Will Bacteria in Raw Food Hurt My Dog?
Will Bacteria in Raw Food Hurt My Dog?
23 January, 2017
bacteria in raw food

Kimberly Gauthier, Dog Nutrition Blogger for Keep the Tail Wagging

“The AVMA discourages the feeding to cats and dogs of any animal-source protein that has not first been subjected to a process to eliminate pathogens because of the risk of illness to cats and dogs as well as humans.” ~ AVMA.org

Not all veterinarians are on board with raw feeding for dogs because of the bacteria that poses a risk to dogs and cats as well as their humans.  I’ve been feeding my dogs a raw food diet for nearly four years and the bacteria hasn’t made our dogs sick or harmed us, their humans.

Most Dogs are a Good Match for Bacteria

Dogs are built to deal with bacteria in their food.  Their saliva contains anti-bacterial properties.  Their digestive tracts are shorter, allowing them to process and push through their food before bacteria can pitch and tent and camp out in their system.  And their gut isn’t a happy place for bacteria to live either.

However, not all dogs are equipped to deal with bacteria.  If you’re raising a dog that has a compromised immune system, the bacteria in raw dog food may cause a problem.  For these dogs, it’s best to work with a holistic veterinarian who has advanced training in canine nutrition and experience with raw feeding on a proper diet for your dog.

How to Avoid Illness When Feeding Raw Dog Food

If you’ve ever handled raw meat (turkey, chicken, beef) without getting sick, then you can feed your dog a raw food diet with no trouble.  I’m currently feeding four dogs a diet of raw dog food, and I do the following to keep bacteria from becoming a problem.

Wash Your Hands – when mixing up raw meals and serving raw meals, I always wash my hands after I’m finished.  I keep lotion in the kitchen because my hands get so dry this time of year and the extra hand washing isn’t helping.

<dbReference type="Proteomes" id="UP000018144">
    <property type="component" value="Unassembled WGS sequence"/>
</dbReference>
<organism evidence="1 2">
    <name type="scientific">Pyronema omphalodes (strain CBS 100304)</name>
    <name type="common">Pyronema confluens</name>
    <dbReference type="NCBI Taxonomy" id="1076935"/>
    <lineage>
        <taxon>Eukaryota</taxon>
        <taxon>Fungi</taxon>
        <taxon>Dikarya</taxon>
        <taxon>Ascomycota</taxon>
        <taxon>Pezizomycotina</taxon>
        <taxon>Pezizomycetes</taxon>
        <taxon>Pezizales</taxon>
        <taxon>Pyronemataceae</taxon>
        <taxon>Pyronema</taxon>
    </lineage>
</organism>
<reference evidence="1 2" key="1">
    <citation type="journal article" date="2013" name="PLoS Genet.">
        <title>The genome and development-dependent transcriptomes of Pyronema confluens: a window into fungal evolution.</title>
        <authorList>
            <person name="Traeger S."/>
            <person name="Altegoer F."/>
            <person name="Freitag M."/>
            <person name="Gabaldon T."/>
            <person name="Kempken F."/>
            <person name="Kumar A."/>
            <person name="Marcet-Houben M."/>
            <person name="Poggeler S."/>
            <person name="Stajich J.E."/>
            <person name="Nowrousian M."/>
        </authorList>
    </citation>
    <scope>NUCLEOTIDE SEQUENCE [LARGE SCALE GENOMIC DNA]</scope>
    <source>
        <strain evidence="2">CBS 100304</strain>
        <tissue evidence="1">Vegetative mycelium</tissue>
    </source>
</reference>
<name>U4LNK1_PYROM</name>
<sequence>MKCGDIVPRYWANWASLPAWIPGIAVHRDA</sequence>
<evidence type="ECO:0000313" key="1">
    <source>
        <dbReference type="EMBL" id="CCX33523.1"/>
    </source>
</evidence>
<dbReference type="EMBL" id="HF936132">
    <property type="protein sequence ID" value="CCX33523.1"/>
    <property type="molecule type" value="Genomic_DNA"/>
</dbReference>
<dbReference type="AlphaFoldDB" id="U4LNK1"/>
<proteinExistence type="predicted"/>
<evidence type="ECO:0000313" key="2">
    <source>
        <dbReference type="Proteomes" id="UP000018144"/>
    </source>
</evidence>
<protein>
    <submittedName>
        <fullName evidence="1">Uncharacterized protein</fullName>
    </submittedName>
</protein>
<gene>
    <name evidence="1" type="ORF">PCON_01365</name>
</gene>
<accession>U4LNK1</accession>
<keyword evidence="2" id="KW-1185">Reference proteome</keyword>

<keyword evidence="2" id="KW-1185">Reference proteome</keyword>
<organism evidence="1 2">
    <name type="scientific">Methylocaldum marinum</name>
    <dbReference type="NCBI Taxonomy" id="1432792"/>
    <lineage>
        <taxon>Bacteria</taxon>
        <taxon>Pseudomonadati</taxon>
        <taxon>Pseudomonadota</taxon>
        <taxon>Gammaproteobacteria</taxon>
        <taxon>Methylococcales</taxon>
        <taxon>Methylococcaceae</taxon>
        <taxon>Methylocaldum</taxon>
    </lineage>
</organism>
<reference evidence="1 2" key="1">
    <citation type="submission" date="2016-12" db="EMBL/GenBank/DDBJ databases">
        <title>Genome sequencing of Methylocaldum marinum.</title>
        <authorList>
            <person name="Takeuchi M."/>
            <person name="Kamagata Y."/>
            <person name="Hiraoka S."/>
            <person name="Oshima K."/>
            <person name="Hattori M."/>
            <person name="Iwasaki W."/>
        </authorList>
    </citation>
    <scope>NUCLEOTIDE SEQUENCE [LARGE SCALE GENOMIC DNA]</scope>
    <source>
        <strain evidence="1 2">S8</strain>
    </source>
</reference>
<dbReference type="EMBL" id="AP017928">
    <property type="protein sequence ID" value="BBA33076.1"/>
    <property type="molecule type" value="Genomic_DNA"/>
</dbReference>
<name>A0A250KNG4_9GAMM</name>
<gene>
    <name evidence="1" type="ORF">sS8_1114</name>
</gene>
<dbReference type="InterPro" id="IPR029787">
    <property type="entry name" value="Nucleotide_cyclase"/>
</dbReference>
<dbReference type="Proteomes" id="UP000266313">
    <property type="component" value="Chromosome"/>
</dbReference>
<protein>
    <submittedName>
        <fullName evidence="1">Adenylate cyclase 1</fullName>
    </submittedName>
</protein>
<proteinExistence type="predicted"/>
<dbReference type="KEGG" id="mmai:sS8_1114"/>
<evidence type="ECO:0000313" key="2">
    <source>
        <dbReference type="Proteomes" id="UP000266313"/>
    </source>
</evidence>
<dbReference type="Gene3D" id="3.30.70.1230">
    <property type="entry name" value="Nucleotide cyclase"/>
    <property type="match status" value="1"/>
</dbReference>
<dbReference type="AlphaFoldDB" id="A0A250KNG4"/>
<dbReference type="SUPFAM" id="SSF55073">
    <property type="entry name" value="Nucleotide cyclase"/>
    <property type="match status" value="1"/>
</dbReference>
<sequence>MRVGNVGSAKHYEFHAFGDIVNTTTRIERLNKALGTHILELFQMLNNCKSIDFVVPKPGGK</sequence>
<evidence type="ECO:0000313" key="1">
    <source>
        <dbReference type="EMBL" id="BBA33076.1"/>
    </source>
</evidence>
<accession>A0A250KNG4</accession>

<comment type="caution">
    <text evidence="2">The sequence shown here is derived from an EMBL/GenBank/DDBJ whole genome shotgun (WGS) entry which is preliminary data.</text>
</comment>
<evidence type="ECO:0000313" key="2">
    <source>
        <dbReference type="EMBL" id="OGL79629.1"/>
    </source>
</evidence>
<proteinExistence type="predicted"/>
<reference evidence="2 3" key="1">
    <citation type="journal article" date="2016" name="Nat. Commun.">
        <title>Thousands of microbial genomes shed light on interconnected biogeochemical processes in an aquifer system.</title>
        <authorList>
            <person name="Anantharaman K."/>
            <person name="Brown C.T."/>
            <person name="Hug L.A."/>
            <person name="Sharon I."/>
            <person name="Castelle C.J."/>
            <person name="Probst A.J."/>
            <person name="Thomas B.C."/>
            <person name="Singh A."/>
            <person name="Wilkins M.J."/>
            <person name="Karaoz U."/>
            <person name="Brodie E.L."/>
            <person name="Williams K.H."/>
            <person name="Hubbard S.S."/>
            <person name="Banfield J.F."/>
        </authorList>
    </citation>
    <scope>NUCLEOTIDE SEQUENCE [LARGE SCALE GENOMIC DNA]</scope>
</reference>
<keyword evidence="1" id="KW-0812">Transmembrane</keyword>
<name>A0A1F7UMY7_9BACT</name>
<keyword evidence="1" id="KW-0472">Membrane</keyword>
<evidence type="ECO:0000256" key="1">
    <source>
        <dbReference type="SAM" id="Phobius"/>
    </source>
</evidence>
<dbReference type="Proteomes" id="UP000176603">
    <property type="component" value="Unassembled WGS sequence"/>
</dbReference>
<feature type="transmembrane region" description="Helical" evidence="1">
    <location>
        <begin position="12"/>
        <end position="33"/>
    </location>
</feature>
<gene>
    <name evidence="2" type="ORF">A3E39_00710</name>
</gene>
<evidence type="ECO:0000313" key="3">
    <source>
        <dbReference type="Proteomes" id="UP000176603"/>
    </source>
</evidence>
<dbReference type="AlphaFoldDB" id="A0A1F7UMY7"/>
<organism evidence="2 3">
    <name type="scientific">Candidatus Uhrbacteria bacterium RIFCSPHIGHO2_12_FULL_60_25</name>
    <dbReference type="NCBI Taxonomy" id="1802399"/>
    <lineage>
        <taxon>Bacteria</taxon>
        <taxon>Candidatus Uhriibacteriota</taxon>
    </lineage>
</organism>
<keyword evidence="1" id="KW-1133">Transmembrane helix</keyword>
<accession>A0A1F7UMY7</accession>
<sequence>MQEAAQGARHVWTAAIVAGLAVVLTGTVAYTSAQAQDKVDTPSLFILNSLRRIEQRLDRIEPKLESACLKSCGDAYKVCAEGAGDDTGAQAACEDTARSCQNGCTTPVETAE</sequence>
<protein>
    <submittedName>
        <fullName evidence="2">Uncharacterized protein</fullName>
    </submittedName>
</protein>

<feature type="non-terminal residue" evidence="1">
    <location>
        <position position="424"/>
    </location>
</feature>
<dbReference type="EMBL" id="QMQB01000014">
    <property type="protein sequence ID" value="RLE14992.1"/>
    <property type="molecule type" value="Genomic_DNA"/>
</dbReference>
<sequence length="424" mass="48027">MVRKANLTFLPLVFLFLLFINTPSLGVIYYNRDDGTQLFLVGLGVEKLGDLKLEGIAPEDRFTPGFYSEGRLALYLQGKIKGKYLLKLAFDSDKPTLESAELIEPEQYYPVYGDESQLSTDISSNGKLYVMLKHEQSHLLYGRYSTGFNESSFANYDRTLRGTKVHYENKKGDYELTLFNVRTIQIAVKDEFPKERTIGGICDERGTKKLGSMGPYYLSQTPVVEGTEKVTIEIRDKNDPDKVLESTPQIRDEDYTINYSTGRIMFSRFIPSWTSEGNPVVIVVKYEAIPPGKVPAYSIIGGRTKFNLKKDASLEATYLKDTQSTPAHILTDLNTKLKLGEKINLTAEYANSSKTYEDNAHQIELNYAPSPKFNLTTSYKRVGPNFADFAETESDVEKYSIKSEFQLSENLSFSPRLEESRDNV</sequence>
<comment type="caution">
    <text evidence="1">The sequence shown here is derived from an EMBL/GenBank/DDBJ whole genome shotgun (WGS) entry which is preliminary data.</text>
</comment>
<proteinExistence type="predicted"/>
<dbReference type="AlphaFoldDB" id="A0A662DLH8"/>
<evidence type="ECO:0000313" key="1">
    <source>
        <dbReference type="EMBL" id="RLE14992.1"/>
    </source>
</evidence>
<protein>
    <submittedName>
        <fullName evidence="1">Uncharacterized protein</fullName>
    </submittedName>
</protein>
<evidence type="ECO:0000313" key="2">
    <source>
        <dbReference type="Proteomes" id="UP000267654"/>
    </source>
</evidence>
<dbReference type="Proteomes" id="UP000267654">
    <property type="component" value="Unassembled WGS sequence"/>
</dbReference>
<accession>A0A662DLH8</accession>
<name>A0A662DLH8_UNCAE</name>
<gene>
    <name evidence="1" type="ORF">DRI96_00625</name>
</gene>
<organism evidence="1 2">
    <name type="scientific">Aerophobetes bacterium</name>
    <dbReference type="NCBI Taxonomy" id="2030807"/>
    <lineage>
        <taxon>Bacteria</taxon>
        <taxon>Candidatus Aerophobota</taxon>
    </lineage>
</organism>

Wash Your Tools – I always wash everything I’m working with and if it’s dishwasher safe, even better.  This includes my dogs’ dishes. There are raw feeders who believe that allowing the dogs to lick the dishes clean is enough – I don’t mind washing them by hand several days a week and putting them in the dishwasher when there is room.

Buy Food from Trusted Sources – when buying food, ask about the source and make sure that you’re not buying 4D (diseased, dying, downed, and dead) meat.  If buying from a grocery store, ask about how long the food has been thawed.  My local grocery store, for instance, receives their meat thawed and it remains that way until sold.  This allows pathogens to grow and multiply.  While some dogs won’t have an issue with raw purchased from my grocery store, two of my dogs did have trouble – there was too much bacteria.  I now buy food that has been frozen, arrives frozen, and goes directly into my freezers.

Choose Raw that Has Gone Through HPP – HPP or high-pressure pasteurization is a process some brands use to eliminate pathogens in their raw pet food.  While some raw feeders feel that any processing destroys nutrients in the food, more will agree that HPP raw is healthier than commercial dry dog food.  HPP raw also makes raw feeding an option for dogs with a compromised immune system, however, speak with your holistic veterinarian about diet changes before making them.

Don’t Sample Your Dog’s Food – and above all else, don’t taste your dog’s raw meals.

Raw feeding doesn’t have to be risky or dangerous.  If we practice common sense and educate ourselves on what to feed our dogs and where to get the food, we’ll be able to safely feed our dogs a species appropriate diet that they’ll thrive on.

About the Author: Kimberly Gauthier is the Dog Nutrition Blogger and Pet Food Nutrition Specialist behind Keep the Tail Wagging, a blog about raw feeding and dog nutrition.  Kimberly and her boyfriend are raising two sets of littermates in the Pacific Northwest where they enjoy a property with plenty of room to run and explore.

 

 

Photo Attribute :  kharlamova_lv

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